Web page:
The Mazda3 is a decent enough car and worthy of being on the list, but I can’t help but feel Mazda is following Honda’s footsteps in creating the all-new Mazda3. By that, I mean Mazda wanted the newest 3 to behave like a small luxury car instead of being a sporty compact. It still bewilders me why Mazda ditched the old independent rear suspension for an ancient torsion beam setup, all in the name of comfort and refinement. On that level it actually worked, as the new Mazda3 is noticeably quieter and smoother than its predecessor. Alas, the torsion beam switch also weakened the car’s ‘zoom, zoom’ handling capabilities.
It’s the same story in the Mazda CX-30, which is essentially a crossover version of the Mazda3. Our automotive team at SlashGear was pining for the Mercedes-AMG CLA 45 and GLB compact SUV. But I guess the clear winner in this category is hard to ignore – unless other jurors have another car in mind, that is.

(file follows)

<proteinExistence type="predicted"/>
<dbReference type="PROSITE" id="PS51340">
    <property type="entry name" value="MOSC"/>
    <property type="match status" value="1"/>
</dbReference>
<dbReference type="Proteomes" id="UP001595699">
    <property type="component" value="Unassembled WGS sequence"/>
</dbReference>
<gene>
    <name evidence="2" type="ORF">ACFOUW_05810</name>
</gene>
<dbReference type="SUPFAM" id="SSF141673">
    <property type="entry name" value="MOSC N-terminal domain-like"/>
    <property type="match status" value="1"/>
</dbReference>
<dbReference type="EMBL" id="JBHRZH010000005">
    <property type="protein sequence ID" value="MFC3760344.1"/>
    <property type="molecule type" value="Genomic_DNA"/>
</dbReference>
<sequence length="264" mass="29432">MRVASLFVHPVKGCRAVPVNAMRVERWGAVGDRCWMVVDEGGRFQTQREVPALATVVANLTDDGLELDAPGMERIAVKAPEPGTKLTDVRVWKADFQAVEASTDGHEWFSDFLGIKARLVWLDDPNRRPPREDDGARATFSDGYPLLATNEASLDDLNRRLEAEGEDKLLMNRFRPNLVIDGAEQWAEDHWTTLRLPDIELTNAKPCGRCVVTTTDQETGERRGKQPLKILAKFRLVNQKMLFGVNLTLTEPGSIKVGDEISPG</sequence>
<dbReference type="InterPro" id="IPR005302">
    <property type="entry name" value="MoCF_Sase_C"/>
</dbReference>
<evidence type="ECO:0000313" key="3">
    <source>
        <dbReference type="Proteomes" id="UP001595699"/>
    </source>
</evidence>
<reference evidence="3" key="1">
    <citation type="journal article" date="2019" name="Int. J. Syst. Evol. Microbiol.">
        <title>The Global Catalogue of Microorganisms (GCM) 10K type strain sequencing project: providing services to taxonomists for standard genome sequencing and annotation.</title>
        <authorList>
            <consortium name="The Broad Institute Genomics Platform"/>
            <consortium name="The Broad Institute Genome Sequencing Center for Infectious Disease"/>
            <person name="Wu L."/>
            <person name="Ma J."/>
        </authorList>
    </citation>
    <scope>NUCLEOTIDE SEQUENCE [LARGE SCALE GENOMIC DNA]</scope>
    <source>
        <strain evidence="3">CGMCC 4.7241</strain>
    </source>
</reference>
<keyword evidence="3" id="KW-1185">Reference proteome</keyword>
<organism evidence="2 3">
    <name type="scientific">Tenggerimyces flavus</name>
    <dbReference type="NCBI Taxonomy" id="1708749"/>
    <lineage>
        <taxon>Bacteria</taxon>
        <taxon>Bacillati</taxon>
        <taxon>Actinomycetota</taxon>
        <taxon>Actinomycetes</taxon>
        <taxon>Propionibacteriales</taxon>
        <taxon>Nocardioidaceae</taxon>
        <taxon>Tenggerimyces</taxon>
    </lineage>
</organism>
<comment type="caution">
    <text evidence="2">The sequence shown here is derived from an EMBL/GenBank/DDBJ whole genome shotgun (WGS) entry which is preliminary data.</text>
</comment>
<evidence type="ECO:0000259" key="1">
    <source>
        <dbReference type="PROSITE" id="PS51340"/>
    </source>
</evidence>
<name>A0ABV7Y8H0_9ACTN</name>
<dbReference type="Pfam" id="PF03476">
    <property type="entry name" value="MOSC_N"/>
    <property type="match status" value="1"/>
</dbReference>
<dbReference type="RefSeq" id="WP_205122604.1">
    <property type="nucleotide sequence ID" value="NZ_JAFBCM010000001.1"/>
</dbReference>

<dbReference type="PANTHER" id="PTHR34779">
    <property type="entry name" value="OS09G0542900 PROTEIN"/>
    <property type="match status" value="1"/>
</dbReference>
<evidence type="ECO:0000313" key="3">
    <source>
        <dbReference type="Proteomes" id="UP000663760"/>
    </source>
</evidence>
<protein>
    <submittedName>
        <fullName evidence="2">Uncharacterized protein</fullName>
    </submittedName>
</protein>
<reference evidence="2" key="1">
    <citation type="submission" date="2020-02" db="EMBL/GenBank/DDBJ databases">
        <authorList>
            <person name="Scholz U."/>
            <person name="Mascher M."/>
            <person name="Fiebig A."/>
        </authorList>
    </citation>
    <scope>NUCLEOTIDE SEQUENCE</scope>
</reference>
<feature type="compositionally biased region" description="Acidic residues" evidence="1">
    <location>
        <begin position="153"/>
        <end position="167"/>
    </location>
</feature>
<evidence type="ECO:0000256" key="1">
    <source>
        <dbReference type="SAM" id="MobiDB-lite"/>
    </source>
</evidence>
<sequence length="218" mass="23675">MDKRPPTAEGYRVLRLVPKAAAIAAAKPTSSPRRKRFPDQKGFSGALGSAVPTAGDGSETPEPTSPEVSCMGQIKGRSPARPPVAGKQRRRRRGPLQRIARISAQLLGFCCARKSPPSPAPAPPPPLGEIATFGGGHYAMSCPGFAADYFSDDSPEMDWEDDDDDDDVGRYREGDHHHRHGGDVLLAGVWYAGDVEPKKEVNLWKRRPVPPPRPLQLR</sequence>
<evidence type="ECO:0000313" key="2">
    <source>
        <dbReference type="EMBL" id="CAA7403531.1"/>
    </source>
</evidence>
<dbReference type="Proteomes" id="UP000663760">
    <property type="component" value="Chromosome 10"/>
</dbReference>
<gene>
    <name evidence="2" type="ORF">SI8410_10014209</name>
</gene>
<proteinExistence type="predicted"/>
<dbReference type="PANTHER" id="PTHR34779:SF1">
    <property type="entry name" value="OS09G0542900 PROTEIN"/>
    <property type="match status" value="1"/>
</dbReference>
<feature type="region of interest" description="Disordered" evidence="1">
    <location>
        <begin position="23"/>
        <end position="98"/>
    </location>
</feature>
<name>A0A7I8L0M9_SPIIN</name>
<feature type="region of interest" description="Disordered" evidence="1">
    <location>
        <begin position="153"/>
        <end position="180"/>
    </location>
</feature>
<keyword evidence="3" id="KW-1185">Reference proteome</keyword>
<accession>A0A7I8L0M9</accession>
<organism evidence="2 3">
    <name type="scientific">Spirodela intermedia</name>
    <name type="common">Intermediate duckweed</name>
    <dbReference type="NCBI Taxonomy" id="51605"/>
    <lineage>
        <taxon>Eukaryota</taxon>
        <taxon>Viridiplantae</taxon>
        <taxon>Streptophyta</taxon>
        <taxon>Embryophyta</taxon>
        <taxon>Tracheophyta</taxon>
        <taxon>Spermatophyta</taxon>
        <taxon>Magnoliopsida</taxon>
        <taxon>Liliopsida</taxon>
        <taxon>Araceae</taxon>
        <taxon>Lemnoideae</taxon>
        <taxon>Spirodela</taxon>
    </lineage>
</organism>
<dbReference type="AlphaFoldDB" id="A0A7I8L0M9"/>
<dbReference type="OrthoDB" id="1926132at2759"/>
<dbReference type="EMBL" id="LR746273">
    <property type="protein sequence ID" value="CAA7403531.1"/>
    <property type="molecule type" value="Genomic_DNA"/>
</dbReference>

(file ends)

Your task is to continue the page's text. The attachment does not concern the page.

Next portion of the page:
2020 World Urban Car: Kia Soul EV
The top three finalists for World Urban Car include the Kia Soul EV, Mini Electric and the Volkswagen T-Cross.
Here’s a fun fact: Both the Kia Soul EV and Mini Cooper SE Electric are the only all-electric vehicles in this category, and hence were pre-chosen by the SlashGear editorial team as the top picks. For us, it was a tossup between the Kia and Mini, but we had some concerns that the VW T-Cross might’ve pulled a Hail Mary to take home the prize.
And as expected, the Kia Soul EV won the World Urban Car award for its larger battery, longer range, and premium driving feel. Sadly, we’ll need to wait a little longer for the Soul EV to go on sale in the US. It was supposed to be later this year, but due to the COVID-19 epidemic, that’s now to be determined.
2020 World Luxury Car: Porsche Taycan
The top three finalists for the World Luxury Car award consist of the Mercedes-Benz EQC, Porsche 911, and the Porsche Taycan.
The Porsche 911 is a true-blue sports car. On the other hand, the Mercedes-Benz EQC and Porsche Taycan were also chosen by my team as the frontrunners in this category. The real problem is choosing between the EQC (an electric SUV) and the Taycan (Porsche’s first-ever all-electric four-door performance car).